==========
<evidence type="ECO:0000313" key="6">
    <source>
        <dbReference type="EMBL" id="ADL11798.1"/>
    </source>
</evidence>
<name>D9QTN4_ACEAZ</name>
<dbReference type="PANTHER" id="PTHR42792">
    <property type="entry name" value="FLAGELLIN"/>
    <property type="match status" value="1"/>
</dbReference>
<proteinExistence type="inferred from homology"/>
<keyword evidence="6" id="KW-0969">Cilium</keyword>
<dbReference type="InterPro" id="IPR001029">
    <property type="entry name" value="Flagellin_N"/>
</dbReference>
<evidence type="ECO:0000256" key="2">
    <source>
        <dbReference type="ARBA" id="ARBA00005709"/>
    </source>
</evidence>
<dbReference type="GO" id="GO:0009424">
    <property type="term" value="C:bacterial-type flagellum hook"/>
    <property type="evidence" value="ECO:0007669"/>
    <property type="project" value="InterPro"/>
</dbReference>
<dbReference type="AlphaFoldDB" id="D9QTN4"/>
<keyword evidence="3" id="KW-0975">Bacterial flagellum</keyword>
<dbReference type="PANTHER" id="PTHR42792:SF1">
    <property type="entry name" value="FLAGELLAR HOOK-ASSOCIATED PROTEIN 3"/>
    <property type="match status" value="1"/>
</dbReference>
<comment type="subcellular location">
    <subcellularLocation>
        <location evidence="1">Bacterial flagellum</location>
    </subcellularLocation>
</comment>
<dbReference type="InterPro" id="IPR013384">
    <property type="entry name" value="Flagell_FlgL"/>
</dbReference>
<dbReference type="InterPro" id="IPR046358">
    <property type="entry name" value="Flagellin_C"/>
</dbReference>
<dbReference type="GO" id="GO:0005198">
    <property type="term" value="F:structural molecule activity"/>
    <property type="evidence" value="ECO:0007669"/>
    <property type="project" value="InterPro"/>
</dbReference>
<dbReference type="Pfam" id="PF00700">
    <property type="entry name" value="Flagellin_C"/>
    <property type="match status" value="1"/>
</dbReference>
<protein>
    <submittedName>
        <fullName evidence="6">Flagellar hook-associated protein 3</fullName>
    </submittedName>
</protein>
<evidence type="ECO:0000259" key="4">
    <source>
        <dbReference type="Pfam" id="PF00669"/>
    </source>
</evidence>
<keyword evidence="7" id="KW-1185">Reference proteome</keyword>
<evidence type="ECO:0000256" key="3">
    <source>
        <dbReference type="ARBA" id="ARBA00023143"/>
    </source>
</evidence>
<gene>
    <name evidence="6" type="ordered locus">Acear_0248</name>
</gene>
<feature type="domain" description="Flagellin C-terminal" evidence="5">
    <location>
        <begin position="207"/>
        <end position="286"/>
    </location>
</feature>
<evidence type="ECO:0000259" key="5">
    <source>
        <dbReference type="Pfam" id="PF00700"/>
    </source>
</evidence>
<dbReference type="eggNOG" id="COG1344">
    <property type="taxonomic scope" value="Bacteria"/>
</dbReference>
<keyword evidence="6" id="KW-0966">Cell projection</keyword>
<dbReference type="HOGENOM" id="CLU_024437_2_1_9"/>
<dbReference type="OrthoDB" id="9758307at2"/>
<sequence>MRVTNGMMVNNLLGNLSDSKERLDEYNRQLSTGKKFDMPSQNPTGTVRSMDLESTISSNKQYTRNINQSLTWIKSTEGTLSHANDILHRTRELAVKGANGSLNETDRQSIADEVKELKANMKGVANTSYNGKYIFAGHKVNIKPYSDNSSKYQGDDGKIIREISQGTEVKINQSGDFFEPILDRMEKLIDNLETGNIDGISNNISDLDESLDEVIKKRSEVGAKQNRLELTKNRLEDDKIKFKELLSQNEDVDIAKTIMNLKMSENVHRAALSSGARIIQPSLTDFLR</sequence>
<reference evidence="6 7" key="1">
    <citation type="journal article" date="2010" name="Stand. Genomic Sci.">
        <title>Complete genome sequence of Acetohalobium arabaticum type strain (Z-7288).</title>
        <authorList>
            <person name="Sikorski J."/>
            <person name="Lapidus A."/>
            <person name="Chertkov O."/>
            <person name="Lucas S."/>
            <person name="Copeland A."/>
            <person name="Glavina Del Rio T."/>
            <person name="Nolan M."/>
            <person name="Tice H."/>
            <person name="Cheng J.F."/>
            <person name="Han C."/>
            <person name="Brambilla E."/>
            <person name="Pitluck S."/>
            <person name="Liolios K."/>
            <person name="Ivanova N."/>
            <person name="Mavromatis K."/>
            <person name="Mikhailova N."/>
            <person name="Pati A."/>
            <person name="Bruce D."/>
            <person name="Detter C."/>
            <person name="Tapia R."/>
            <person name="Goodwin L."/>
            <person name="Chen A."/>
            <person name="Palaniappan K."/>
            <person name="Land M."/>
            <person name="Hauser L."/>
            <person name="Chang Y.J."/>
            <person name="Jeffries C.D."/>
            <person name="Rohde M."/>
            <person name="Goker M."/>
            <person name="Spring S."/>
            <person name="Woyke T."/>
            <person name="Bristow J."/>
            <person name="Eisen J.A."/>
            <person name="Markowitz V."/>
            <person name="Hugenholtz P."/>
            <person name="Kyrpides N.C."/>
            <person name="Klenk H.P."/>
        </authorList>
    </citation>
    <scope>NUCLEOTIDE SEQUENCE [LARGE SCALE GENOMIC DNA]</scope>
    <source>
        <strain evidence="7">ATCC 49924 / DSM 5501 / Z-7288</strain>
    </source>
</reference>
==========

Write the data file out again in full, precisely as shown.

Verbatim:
<evidence type="ECO:0000313" key="6">
    <source>
        <dbReference type="EMBL" id="ADL11798.1"/>
    </source>
</evidence>
<name>D9QTN4_ACEAZ</name>
<dbReference type="PANTHER" id="PTHR42792">
    <property type="entry name" value="FLAGELLIN"/>
    <property type="match status" value="1"/>
</dbReference>
<proteinExistence type="inferred from homology"/>
<keyword evidence="6" id="KW-0969">Cilium</keyword>
<dbReference type="InterPro" id="IPR001029">
    <property type="entry name" value="Flagellin_N"/>
</dbReference>
<evidence type="ECO:0000256" key="2">
    <source>
        <dbReference type="ARBA" id="ARBA00005709"/>
    </source>
</evidence>
<dbReference type="GO" id="GO:0009424">
    <property type="term" value="C:bacterial-type flagellum hook"/>
    <property type="evidence" value="ECO:0007669"/>
    <property type="project" value="InterPro"/>
</dbReference>
<dbReference type="AlphaFoldDB" id="D9QTN4"/>
<keyword evidence="3" id="KW-0975">Bacterial flagellum</keyword>
<dbReference type="PANTHER" id="PTHR42792:SF1">
    <property type="entry name" value="FLAGELLAR HOOK-ASSOCIATED PROTEIN 3"/>
    <property type="match status" value="1"/>
</dbReference>
<comment type="subcellular location">
    <subcellularLocation>
        <location evidence="1">Bacterial flagellum</location>
    </subcellularLocation>
</comment>
<dbReference type="InterPro" id="IPR013384">
    <property type="entry name" value="Flagell_FlgL"/>
</dbReference>
<dbReference type="InterPro" id="IPR046358">
    <property type="entry name" value="Flagellin_C"/>
</dbReference>
<dbReference type="GO" id="GO:0005198">
    <property type="term" value="F:structural molecule activity"/>
    <property type="evidence" value="ECO:0007669"/>
    <property type="project" value="InterPro"/>
</dbReference>
<dbReference type="Pfam" id="PF00700">
    <property type="entry name" value="Flagellin_C"/>
    <property type="match status" value="1"/>
</dbReference>
<protein>
    <submittedName>
        <fullName evidence="6">Flagellar hook-associated protein 3</fullName>
    </submittedName>
</protein>
<evidence type="ECO:0000259" key="4">
    <source>
        <dbReference type="Pfam" id="PF00669"/>
    </source>
</evidence>
<keyword evidence="7" id="KW-1185">Reference proteome</keyword>
<evidence type="ECO:0000256" key="3">
    <source>
        <dbReference type="ARBA" id="ARBA00023143"/>
    </source>
</evidence>
<gene>
    <name evidence="6" type="ordered locus">Acear_0248</name>
</gene>
<feature type="domain" description="Flagellin C-terminal" evidence="5">
    <location>
        <begin position="207"/>
        <end position="286"/>
    </location>
</feature>
<evidence type="ECO:0000259" key="5">
    <source>
        <dbReference type="Pfam" id="PF00700"/>
    </source>
</evidence>
<dbReference type="eggNOG" id="COG1344">
    <property type="taxonomic scope" value="Bacteria"/>
</dbReference>
<keyword evidence="6" id="KW-0966">Cell projection</keyword>
<dbReference type="HOGENOM" id="CLU_024437_2_1_9"/>
<dbReference type="OrthoDB" id="9758307at2"/>
<sequence>MRVTNGMMVNNLLGNLSDSKERLDEYNRQLSTGKKFDMPSQNPTGTVRSMDLESTISSNKQYTRNINQSLTWIKSTEGTLSHANDILHRTRELAVKGANGSLNETDRQSIADEVKELKANMKGVANTSYNGKYIFAGHKVNIKPYSDNSSKYQGDDGKIIREISQGTEVKINQSGDFFEPILDRMEKLIDNLETGNIDGISNNISDLDESLDEVIKKRSEVGAKQNRLELTKNRLEDDKIKFKELLSQNEDVDIAKTIMNLKMSENVHRAALSSGARIIQPSLTDFLR</sequence>
<reference evidence="6 7" key="1">
    <citation type="journal article" date="2010" name="Stand. Genomic Sci.">
        <title>Complete genome sequence of Acetohalobium arabaticum type strain (Z-7288).</title>
        <authorList>
            <person name="Sikorski J."/>
            <person name="Lapidus A."/>
            <person name="Chertkov O."/>
            <person name="Lucas S."/>
            <person name="Copeland A."/>
            <person name="Glavina Del Rio T."/>
            <person name="Nolan M."/>
            <person name="Tice H."/>
            <person name="Cheng J.F."/>
            <person name="Han C."/>
            <person name="Brambilla E."/>
            <person name="Pitluck S."/>
            <person name="Liolios K."/>
            <person name="Ivanova N."/>
            <person name="Mavromatis K."/>
            <person name="Mikhailova N."/>
            <person name="Pati A."/>
            <person name="Bruce D."/>
            <person name="Detter C."/>
            <person name="Tapia R."/>
            <person name="Goodwin L."/>
            <person name="Chen A."/>
            <person name="Palaniappan K."/>
            <person name="Land M."/>
            <person name="Hauser L."/>
            <person name="Chang Y.J."/>
            <person name="Jeffries C.D."/>
            <person name="Rohde M."/>
            <person name="Goker M."/>
            <person name="Spring S."/>
            <person name="Woyke T."/>
            <person name="Bristow J."/>
            <person name="Eisen J.A."/>
            <person name="Markowitz V."/>
            <person name="Hugenholtz P."/>
            <person name="Kyrpides N.C."/>
            <person name="Klenk H.P."/>
        </authorList>
    </citation>
    <scope>NUCLEOTIDE SEQUENCE [LARGE SCALE GENOMIC DNA]</scope>
    <source>
        <strain evidence="7">ATCC 49924 / DSM 5501 / Z-7288</strain>
    </source>
</reference>